100 renewable energy projects head for final review
State officials are in the final stages of reviewing renewable energy projects eligible for $100 million in state funding and expect to make final recommendations to a legislative committee Dec. 7, state energy director Steve Haagenson told a state energy task force Nov. 10.
If the projects recommended by the Alaska Energy Authority, Haagenson’s group, are followed by the Legislative Budget and Audit Committee, which has authority to approve them, the $100 million will most likely be dispersed in the first quarter of 2009, according to Karsten Rodvick, spokesman for the AEA.
House Bill 162, passed by the Legislature in the 2008 session, set up a $250 million state renewable energy grant program, with the current $100 million funding as the first year increment, and requires the audit committee to approve the first round of renewable energy projects. Subsequent rounds of funding must be approved by the entire Legislature.
Haagenson told the Alaska Renewable Energy Task Force that 112 proposals were received at the Oct. 8 deadline for a “round one” solicitation for projects that were well defined and more or less ready for final engineering or construction.
About 12 applicants were eliminated, leaving about 100 for the final round of scrutiny by the AEA, Haagenson said.
Only part of those will make the final cut to be recommended by the AEA because the amount of money being requested is over four times the $100 million being offered. All of the final applications will be given to the legislative committee, but it’s likely the legislators will follow the agency’s recommendations in the final approvals.
Meanwhile, a second set of project applications were also solicited in a “round two,” for projects that needed more time for definition and development. The deadline for those was Nov. 10.
By the end of the day, 110 applications had been received by the AEA, some that involved more than one renewable energy project, according to Rodvick.
Round two projects will undergo the same screening as round one projects, but only $50 million is likely to be available under House Bill 162 and even that must be appropriated by legislators next spring as part of the fiscal year 2010 state budget.
Meanwhile, the energy agency is still planning an early December rollout for a statewide energy plan. Haagenson told the renewable energy task force Nov. 10 that a core part of the energy plan will be community plans with a catalog of options available to local residents for reducing fuel use along with an estimated cost of implementing each option.
The agency is now scrambling to get the cost information completed before the December deadline, he said.
Two uncertainties the AEA has had to deal with in preparing the plan was knowing how much fuel was being used in each community, which would give the agency an idea of the amount that can be displaced by a new energy source, and a price to assume for the cost of the fuel.
For the cost of oil, the AEA wound up using $110 per barrel as an expected long-term price, an amount recommended by University of Alaska economists.
Determining the amount of fuel used has been a struggle, however. The AEA wound up hiring University of Alaska researchers Steve Colt and Nick Symomiak to do a fuel-use survey.
Colt told the energy task force Dec. 10 that while the amount of diesel used for power generation in rural communities is known with precision because of state Power Cost Equalization payments, oil used for space heating and transportation could only be roughly estimated using a combination of methods.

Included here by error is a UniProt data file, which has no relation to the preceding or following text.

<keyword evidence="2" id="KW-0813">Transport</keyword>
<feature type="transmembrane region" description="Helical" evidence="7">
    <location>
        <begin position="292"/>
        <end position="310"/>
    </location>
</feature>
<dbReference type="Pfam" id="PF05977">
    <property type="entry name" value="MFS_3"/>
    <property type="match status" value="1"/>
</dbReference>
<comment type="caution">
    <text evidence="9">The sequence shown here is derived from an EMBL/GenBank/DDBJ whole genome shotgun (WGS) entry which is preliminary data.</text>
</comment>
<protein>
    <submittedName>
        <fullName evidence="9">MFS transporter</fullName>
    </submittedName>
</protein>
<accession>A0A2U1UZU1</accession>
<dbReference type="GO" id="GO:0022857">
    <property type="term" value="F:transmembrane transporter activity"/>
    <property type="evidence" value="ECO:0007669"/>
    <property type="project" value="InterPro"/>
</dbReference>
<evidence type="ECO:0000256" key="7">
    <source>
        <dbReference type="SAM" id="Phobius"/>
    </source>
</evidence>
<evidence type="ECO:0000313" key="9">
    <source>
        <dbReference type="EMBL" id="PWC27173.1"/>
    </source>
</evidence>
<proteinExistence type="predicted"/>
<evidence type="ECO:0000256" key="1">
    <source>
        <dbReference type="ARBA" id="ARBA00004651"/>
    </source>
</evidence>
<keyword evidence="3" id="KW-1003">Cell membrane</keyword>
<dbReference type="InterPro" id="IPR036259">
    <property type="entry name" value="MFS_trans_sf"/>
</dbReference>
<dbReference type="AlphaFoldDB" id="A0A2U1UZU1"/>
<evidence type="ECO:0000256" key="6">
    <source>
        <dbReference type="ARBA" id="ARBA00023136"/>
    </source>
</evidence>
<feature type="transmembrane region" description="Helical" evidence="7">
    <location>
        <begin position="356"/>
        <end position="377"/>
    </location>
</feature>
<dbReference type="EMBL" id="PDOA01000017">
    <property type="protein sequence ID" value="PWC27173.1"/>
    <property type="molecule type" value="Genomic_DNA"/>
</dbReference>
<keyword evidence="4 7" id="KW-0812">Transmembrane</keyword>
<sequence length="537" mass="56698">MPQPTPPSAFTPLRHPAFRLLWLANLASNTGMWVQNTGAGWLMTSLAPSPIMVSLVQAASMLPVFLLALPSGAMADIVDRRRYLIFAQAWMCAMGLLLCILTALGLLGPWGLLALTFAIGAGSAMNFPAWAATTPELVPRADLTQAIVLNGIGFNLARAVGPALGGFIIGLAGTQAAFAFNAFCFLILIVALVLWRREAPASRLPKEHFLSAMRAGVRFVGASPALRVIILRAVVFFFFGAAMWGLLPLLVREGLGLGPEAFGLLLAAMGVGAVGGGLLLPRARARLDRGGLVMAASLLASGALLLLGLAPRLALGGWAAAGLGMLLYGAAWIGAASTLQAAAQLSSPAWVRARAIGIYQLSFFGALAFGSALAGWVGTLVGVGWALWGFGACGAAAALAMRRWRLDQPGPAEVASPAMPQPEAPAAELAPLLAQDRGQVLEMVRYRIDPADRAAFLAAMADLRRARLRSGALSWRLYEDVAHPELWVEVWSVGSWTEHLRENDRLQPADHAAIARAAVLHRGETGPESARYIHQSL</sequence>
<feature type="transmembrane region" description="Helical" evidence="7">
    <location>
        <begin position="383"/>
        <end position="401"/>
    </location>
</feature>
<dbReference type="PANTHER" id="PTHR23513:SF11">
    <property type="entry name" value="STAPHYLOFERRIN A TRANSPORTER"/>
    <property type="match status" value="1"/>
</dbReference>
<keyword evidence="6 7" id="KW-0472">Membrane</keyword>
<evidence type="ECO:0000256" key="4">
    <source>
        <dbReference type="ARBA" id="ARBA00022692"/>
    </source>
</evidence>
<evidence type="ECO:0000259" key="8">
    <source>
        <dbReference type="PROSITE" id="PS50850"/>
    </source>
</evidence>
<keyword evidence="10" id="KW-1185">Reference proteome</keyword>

The figure Symomiak and Colt finally arrived at was approximately 737 gallons of fuel oil per year for heating and 548 gallons per year for each job in the community. The combination of those two multiplied by the number of households and number of jobs gave an estimate that the two economists believed was roughly accurate.
“We’re not looking for a perfect set of data at this point, but something that is in the ballpark,” Colt said. “This is very high level. We could be off 20 percent.”
Haagenson said a rough estimate was adequate for the AEA’s initial task of planning strategies for reducing fuel use, but as communities begin actually looking at projects a more detailed and accurate figure for local fuel use will be needed.
Rep. Anna Fairclough, chair of the task force, said she was uncomfortable with possible inaccuracies in the fuel-use data at a time when legislators will be asked to approve more funding for energy projects.
Rep. Bill Thomas, R-Haines, another legislative task force member, said it may not be worth a lot of expenditure if the accuracy can be improved only marginally, but that he and other alternative energy advocates will need good ammunition to counter efforts to reappropriate the funds identified for energy projects. “Oil prices are taking a dip now, but they’ll be back up,” Thomas said.
Thomas said the AEA should solicit the help of the Alaska Municipal League, the state Chamber of Commerce and school districts in assembling more accurate data on local fuel use.
“If they want our help (with energy appropriations) they’d better help us,” get the data needed, he said.
Another task force member, Sen. Joe Thomas, D-Fairbanks, said some of his Interior Alaska constituents volunteered that they typically use about 1,200 gallons of fuel oil per year for heating, which is not far off the rough estimates Colt and Symomiak made for rural communities.
He said fuel oil distributors could be persuaded to volunteer figures for average household delivery, which would provide a useful set of data.
Colt told the task force that Southcentral Alaska households served by Enstar Natural Gas Co. typically use about 200,000 cubic feet of natural gas per household per year, which on an energy unit basis is the equivalent of about 1,200 gallons of fuel oil.